“We are often taught that along with perfectionism, and its corresponding high-level of accomplishment, comes an automatic sense of admiration, security, certainty, and predictability—all acting as some sort of insurance or safeguard against the painful, frustrating, and seemingly unavoidable irritations and nuances of our day-to-day lives. What I realize now is this: I longed to be admired by all, yet truly seen and known by none. For me, perfectionism became a way to mask all those less-than perfect, too different or undesirable aspects of my self.” Do You Think You Need to Be Perfect to Be Accepted? – Tiny Buddha
“As it turns out, she was doing nothing to work on herself (unless you count spin class). I think it’s a noble thing to say, “I’m working on myself” and makes us sound evolved and that we’re practicing self-care. And maybe by saying it out loud to other people makes us feel that just by saying it, we are actually doing something for ourselves. But saying it and actually doing it are two very different things.” Is your “I’m working on myself” total bullshit? – Your Kick Ass Life Coaching
“Ok, so good to know that we’ll still be vain, even if we make it into the impressive years. But it’s not just the golly-gee-whiz-these-people-are-old factor that makes these photographs beautiful. Photographed with tenderness and skill, they show the beauty of a human face that has lived through a century of families, relationships, work, and world events. And here’s a little secret: beauty photography isn’t really about Photoshopping out all the blemishes – it’s about lighting and care, and enjoying your subject.” On Being Happy – and Beautiful – at One Hundred – Wild Beauty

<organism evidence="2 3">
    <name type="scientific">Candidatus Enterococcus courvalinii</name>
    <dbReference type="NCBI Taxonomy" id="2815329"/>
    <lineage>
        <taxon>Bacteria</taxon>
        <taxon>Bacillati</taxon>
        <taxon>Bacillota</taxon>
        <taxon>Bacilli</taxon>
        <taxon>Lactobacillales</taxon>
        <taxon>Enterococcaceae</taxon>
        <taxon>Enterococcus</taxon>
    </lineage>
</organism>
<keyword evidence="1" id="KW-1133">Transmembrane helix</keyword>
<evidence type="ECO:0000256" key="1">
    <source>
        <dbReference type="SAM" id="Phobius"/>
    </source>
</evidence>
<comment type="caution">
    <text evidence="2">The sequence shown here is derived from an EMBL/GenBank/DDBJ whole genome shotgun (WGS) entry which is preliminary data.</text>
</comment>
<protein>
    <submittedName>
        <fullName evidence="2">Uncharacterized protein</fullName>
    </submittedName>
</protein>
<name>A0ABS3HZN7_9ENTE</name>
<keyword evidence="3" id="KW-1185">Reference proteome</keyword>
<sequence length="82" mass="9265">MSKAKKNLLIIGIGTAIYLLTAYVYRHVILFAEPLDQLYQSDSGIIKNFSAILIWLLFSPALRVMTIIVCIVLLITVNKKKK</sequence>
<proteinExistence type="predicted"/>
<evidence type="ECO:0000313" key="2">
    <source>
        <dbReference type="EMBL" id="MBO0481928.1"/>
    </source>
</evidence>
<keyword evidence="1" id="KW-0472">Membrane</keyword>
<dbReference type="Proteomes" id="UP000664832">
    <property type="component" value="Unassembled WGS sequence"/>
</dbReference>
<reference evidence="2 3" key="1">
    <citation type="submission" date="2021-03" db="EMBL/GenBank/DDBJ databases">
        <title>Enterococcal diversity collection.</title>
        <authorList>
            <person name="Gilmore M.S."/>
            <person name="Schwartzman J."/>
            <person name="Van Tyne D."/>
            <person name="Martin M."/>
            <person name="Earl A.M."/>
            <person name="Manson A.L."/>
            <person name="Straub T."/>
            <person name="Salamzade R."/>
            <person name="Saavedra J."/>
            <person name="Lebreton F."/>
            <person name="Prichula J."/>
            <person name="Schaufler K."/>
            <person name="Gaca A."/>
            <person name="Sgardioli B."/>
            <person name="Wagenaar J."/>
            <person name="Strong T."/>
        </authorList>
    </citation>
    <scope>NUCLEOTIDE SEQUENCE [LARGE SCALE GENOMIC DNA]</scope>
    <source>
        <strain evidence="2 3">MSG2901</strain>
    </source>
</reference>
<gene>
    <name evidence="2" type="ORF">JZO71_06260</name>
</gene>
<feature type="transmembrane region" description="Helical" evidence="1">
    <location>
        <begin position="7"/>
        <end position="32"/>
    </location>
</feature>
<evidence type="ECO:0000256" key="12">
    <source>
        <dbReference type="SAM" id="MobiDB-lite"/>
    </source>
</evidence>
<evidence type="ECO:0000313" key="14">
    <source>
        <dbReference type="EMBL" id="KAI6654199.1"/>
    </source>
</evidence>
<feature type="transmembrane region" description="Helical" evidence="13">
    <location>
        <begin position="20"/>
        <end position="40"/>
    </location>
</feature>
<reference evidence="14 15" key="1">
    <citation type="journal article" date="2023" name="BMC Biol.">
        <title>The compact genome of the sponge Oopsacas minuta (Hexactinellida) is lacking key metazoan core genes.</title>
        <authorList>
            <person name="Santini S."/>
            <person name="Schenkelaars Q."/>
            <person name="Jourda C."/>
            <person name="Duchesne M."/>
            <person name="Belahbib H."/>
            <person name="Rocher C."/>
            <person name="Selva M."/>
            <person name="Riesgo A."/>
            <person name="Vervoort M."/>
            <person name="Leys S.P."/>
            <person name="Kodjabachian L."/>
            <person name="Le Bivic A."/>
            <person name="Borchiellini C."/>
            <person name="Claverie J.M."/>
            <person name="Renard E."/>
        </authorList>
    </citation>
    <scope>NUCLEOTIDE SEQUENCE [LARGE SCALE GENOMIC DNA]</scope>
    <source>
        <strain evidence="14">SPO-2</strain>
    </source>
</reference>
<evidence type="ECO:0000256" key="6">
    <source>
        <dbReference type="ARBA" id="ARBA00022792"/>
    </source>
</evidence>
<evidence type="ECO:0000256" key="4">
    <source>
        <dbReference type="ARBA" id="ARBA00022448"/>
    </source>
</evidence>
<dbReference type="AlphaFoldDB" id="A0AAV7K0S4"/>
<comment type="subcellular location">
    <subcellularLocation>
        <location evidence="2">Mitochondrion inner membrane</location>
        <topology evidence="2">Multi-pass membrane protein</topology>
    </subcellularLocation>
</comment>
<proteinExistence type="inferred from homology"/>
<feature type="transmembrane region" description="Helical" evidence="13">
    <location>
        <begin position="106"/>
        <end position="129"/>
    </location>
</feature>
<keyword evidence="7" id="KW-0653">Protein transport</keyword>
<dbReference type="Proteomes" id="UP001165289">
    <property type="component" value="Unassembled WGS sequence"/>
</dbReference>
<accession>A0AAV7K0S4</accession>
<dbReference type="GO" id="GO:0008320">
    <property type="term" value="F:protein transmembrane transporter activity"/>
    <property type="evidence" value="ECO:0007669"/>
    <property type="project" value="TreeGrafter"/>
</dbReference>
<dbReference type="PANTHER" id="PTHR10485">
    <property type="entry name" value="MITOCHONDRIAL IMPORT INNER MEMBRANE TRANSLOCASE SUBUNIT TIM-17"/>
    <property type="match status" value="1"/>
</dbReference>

“Being a very tall woman means being very visible. You know that feeling you had during your most awkward adolescent years — that everyone was staring at you? That feeling is my life. People are staring. And, often, they’re not just staring. They want to talk about it. My height is something I discuss every day. Strangers ask about it when I’m browsing the nail polish at Target. Children point and stare. Women sitting outside cafés remark on it loudly as I walk past them. A pack of frat boys in a bar once chanted “six-footer!” at me. If I wear heels or if I’m in a small town, the comments increase fivefold. The questions are always the same: How tall are you? Are your parents tall? Do you ever wear heels? How tall is your boyfriend? Or, sometimes it’s just a statement: You’re really tall.
Thanks. I wasn’t aware.” What It’s Like to Be a Woman Who’s 6’2 – The Cut
“Your body is not a mass of flaws to be disguised, or a list of failures. Your body is not a burdensome receptacle for your brain and soul. Your body is not a lifelong improvement project. Your body is you. And even if you’re not ready to lavish yourself with love and affection, perhaps you could think about protecting, nurturing, and taking responsibility for the well-being of your body. Because even when it is frustrating, or confusing, or filled with aches and pains, it is still yours. You are the one and only person tasked with the stewardship of your body. It’s a lot of responsibility, but the payoff is worth it.” Body Stewardship – Already Pretty